Date: Wed 21 Apr
Time: 15.00
Place: Sala Conferenze

Speaker: Alexander L. Wolf, University of Colorado, USA
Title: Wide-Area Events: The Problem and A Solution

Abstract. (joint work with Antonio Carzaniga and David S. Rosenblum) An event service is a general-purpose facility that provides for the observation and notification of events. Although local-area event services have been available for many years, similar services usable in wide-area networks, such as the Internet, are only recently being investigated. In this talk we frame the problem of supporting a wide-area event service and then describe Siena, a research project aimed at developing architectures and algorithms for such a service.

Alexander L. Wolf is a faculty member in the Department of Computer Science at the University of Colorado. Previously he was a member of the research technical staff at AT&T Bell Laboratories in Murray Hill, New Jersey. Wolf's research interests are in the discovery of principles and development of technologies to support the engineering of large, complex software systems. He has published papers on software engineering environments and tools, software process, software architecture, and configuration management. He is currently serving as Vice Chair of the ACM Special Interest Group in Software Engineering, and is on the editorial boards of the ACM journal Transactions on Software Engineering and Methodology and the Wiley journal Software Process Improvement and Practice.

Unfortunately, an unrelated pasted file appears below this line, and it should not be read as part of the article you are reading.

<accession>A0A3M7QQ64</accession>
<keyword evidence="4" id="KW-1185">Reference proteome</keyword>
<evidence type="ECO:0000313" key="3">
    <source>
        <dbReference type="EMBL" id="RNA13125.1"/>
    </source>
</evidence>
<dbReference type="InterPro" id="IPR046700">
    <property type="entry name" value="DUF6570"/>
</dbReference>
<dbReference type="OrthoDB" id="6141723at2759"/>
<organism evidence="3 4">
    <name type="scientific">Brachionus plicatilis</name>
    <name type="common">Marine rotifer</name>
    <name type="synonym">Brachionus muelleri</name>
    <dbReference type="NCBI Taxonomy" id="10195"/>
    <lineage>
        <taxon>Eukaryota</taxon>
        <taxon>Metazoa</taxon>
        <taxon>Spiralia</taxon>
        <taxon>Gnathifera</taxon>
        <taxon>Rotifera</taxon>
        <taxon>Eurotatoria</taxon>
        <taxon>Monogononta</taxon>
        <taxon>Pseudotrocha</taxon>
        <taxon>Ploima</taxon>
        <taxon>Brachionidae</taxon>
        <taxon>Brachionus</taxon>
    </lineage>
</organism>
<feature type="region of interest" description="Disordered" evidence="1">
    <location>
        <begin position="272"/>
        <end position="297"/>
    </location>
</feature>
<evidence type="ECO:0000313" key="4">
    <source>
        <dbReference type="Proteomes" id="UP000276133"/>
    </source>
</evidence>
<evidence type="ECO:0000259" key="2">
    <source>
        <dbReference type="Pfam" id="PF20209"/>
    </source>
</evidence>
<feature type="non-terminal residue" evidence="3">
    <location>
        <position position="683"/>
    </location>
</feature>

A Review of Component-Based Software Engineering

Per studenti di IS e dottornadi interessati su Component based development Giovedi' dalle 11 alle 12 e Venerdi' dalle 11 alle 13.

Component-Based Software Engineering (CBSE) is an emerging approach to software system development centered on the assembly of pre-existing components rather than on the creation of large amounts of new code. Support for this approach mainly comes in the form of middleware technologies such as CORBA, DCOM, and Java/RMI, but it also has its roots in object-oriented design methods and programming languages. Is CBSE just another name for old ideas, or is it the ultimate answer to the "software problem" for which software engineering researchers have been searching for the past 25 years? This talk introduces the basic concepts of CBSE, discusses historical influences, and key technical challenges to its adoption.